I've been thinking about my presentation for the Healthcare Experience Design conference. The audience could be filled with physicians, researchers, designers, project managers, business professionals, and other patients. It's a wide audience interested in a slightly narrowed topic of designing for healthcare. I get a bit overwhelmed at the thought of providing a valuable experience to anyone who may choose to attend my presentation.
The abstract is done, but I really need to start listing out what I want to express to the audience, draft an outline, flesh it out, make the presentation, and get some feedback before it's finalized. Truthfully, I've had presenter's block, so to get my brain into gear, I'm going to write a few blog posts about myself. Hopefully that will trigger some interesting points for discussion at HxD.
My patient story begins at nine months old. I say this knowing most everyone is a patient from birth, in the sense that babies are born and have pediatricians and appointments and vaccinations, well-child visits, and catch colds. We're all patients at some point. For the purposes of this conference, I'm referring to be a patient as being treated for a serious illness.
When I was nine months old, my mother noticed something unusual in my abdomen. She felt a lump or a bump and being concerned, had me seen by a doctor, presumably my pediatrician, Dr. Medlinsky, who referred us to Children's or Dana Farber, or both. My memory of being nine months old is foggy. I was diagnosed with a liver tumor, hepatoblastoma, and scheduled for surgery and chemotherapy. Since I have no memory of anything before three years of age, I've asked my parents occasionally about the details of my medical situation, but it was 36 years ago, and over time, the memories have faded (for my parents' sake, I'm glad).
Highlights of Childhood Cancer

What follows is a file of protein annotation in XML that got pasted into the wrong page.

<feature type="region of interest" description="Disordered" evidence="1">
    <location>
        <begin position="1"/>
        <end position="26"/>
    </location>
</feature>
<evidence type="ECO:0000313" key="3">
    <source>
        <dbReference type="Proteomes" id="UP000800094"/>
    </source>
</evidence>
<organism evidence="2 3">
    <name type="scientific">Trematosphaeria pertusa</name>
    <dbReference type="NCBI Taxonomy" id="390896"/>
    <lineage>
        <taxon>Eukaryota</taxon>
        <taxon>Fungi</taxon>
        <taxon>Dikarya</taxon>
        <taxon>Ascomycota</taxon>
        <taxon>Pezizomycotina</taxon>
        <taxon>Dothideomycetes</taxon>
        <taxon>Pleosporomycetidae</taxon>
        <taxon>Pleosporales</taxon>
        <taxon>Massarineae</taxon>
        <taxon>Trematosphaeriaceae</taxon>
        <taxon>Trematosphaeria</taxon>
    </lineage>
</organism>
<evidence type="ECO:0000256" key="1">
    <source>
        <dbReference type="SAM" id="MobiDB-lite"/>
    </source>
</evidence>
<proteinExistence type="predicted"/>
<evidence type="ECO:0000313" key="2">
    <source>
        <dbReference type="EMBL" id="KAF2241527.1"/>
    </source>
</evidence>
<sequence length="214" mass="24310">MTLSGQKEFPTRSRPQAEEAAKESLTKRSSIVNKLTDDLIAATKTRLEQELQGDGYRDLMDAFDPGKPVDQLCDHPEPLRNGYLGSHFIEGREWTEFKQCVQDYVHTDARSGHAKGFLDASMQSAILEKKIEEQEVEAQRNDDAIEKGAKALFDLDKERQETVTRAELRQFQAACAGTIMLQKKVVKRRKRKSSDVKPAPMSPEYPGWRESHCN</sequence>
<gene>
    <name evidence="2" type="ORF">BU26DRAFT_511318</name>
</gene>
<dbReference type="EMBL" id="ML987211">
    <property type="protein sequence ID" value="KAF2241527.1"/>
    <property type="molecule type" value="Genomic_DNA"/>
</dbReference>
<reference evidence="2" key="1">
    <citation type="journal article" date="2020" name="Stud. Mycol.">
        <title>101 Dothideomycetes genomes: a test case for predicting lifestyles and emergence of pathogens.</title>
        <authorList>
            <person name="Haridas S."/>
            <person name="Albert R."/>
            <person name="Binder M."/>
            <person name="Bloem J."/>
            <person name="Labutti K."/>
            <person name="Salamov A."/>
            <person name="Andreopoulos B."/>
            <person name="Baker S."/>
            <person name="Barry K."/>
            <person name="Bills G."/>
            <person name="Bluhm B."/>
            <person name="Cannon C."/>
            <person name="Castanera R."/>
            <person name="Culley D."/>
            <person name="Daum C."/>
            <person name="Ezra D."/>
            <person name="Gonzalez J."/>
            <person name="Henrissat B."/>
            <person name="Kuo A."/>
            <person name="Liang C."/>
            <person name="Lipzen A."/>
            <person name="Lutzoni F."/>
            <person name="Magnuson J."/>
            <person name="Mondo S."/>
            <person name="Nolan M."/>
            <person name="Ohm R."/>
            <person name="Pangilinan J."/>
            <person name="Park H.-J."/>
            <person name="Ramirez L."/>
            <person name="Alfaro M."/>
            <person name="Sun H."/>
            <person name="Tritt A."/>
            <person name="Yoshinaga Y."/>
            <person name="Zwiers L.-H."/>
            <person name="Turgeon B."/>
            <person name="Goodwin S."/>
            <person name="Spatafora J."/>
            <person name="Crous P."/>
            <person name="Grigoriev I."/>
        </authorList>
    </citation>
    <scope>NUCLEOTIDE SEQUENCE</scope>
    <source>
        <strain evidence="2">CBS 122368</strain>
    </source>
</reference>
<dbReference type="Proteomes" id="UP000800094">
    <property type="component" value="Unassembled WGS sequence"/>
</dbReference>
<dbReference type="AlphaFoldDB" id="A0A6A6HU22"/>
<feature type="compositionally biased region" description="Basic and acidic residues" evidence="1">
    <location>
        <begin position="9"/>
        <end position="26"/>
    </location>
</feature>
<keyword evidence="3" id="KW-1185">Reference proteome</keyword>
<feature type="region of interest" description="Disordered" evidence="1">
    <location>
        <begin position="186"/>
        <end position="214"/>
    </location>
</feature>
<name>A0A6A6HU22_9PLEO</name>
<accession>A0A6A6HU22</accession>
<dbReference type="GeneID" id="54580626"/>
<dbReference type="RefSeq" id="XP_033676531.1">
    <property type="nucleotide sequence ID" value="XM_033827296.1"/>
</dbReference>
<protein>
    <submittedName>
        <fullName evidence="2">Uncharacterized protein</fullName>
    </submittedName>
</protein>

1. My mom's job was taking care of me because I was really sick from chemo. She had to deal with vomit, fevers, grumpy, crying, miserable me. Babies are usually a lot of work when healthy. They're a hundred times more challenging when they are incredibly ill. It's emotionally and physically exhausting.
2. Money was tight. We lived in a tiny apartment in Lynn, Mass. My parents had very modest, inexpensive cars, but cancer is expensive. If we didn't have the support of the Jimmy Fund, I'm not sure my parents could have gotten through this without bankruptcy. If ever you're looking for a great non-profit to support, please check them out.
3. Most babies are starting to get more hair right around the time I was going through chemo. I went bald. I noticed in pictures I also never smiled during those times, so I'm assuming it wasn't pleasant for me.
4. My dad mentioned my chemo had to be stopped earlier than planned because I didn't tolerate treatment well. Not surprising since the doses of adriamycin I received were not insignificant. This is interesting because the same thing happened during my more recent cancer treatment. I didn't know about the adriamycin issue until I mentioned stopping chemo halfway through treatment in 2010.
5. Chemo's effect on the body can be lifelong. Most of the first 20-25 years of my life, I was constantly sick. I missed a lot of school. I've also been diagnosed as having a some heart weakness related to chemo treatment. Though not life threatening, when having babies and such, I have to be monitored carefully.
6. I remember going for checkups at Dana Farber as a young child and during the Christmas season, there was a decorated tree and each child could take home a present. This memory sticks with me and the experience of seeing the tree and getting a gift brought some normalcy to what was otherwise a routine medical exam. Amazing how the little things matter.
So much of my life experiences have led me to the profession I have now, and more specifically, to work in the the healthcare industry. For example, thinking about my mother taking care of me has inspired me to always think about the caregiver when working on patient experiences. I think I'll take some time to think about the ways my childhood illness spawned a career in experience design. Perhaps this little exercise was a good idea!